A US$30 billion global leader in long-term savings, insurance, banking, and investment services
The retirement fund business had a high total annual service cost of $43 million despite helping only 75,000 members. The client also suffered from the perception that it was a fund "administrator" and not the trusted "advisor" it wished to be seen as
- Employed a "customized methodology" to create a future state operating model
- Used an "outside-in" Lean approach to identify the needs of B2B clients along with the needs of their end-customer; streamlined and reengineered processes based on those findings
- Created a future state service model that leveraged the expertise Genpact had acquired while running global service and administration operations for scores of Fortune 500 enterprises
- Did a bottom-up estimate of the future state operations model cost to gauge the go-forward spend
- Service model design helped to win support for a program to cut fund administration expenses by 45%
- Future state model-design methodology replicated in another client business line
The client, a $30 billion global financial services provider, had struggled to roll out a host of major strategic initiatives in recent years. Each effort followed its own methods and ignored consequences and dependencies on others. That left the client slow or unable to execute, which led to many initiatives being shelved due to budget or scheduling overruns.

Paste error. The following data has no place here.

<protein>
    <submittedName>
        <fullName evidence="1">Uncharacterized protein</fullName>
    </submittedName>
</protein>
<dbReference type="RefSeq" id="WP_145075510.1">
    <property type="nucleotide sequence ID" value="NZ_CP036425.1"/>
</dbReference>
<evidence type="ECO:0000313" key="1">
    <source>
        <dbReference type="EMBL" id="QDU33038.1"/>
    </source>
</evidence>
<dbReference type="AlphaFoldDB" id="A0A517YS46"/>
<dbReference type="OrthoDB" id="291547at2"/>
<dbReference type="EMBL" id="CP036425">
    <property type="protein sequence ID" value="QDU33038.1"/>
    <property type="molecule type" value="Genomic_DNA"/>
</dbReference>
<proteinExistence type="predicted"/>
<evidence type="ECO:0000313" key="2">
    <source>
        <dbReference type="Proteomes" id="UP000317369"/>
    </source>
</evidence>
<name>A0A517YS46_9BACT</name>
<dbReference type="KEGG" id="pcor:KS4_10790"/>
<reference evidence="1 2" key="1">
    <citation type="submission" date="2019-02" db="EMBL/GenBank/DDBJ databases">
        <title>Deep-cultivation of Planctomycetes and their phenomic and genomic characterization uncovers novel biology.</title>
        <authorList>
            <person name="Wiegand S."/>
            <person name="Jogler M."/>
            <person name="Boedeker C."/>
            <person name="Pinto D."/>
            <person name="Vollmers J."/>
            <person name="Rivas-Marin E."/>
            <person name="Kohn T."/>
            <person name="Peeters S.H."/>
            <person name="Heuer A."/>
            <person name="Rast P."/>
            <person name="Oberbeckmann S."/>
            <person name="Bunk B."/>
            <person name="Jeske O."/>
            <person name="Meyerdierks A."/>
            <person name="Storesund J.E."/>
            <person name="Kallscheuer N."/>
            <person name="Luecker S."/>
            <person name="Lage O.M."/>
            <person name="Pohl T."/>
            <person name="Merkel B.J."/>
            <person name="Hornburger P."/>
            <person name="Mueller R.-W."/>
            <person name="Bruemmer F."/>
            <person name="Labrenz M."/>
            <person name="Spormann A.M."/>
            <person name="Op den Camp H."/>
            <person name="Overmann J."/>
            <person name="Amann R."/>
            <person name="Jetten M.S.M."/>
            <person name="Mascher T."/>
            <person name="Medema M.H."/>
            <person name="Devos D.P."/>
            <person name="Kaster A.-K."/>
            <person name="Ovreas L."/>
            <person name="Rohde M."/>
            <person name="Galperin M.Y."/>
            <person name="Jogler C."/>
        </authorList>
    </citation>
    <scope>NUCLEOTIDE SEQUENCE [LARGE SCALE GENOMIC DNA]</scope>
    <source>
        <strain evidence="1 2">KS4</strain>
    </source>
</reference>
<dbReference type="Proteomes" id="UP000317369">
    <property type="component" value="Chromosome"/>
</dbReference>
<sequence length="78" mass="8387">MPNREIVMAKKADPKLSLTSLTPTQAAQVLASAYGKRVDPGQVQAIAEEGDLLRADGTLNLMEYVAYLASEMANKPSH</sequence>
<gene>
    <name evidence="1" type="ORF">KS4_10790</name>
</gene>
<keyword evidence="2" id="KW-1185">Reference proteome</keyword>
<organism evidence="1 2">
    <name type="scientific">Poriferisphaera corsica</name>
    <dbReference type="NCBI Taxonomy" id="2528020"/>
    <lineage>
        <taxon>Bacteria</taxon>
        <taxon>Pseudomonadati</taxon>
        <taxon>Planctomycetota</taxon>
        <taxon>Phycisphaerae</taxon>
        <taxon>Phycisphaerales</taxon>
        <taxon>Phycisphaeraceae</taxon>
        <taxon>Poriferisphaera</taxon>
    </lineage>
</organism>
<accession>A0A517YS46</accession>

Problems ran particularly deep in the company's employer-based retirement-investment management business. The business's $43 million annual spend was high in relation to the 75,000 retirement fund enrollees the company serviced. Then there was the issue of perception. Employers that retained the client's fund management services saw it as more of an "administrator" than a trusted "advisor." To remedy these problems, the client needed a service model that could simultaneously improve perception and decrease operating costs. The model also had to be readily adaptable to the client's other businesses to ensure enterprise-wide continuity and adoption.
Our approach to service model design focused on future state readiness, rather than on current state improvement. Working with the client, our business process reengineering team developed the model using the following six-step approach:
- Define the customer's needs
- Define the service principle
- Create a service catalogue
- Create an operating model
- Create a future state cost model and
- Finalize a plan for executing the strategy
Initially, the emphasis was on identifying customer needs "outside-in." This meant addressing the needs of the customer's customer (the employer offering the fund) and then the needs of the customer (the employees to whom those employers were offering fund access). Next, we looked at how process stakeholders across the client's enterprise had to reorient their philosophy and approach to cater to the employers that had hired them to manage retirement funds for their employees.
During the two months that Genpact spent on Future State modeling, it created a design that would run the fund at 45% lower cost, and come to save $20 million annually within two years of the program being fully implemented. This future state modeling effort helped the client execute its new product and new marketing strategies and increased the market share and profitability of the employer-based retirement investment business.
Finally, the impression this and other subsequent successes made led the client's Strategy & Transformation (S&T) head to become a strong enterprise-wide advocate of Genpact's services. That advocacy was instrumental in Genpact later winning a $5 million consulting engagement. The client also made Genpact a preferred partner for all transformation work.
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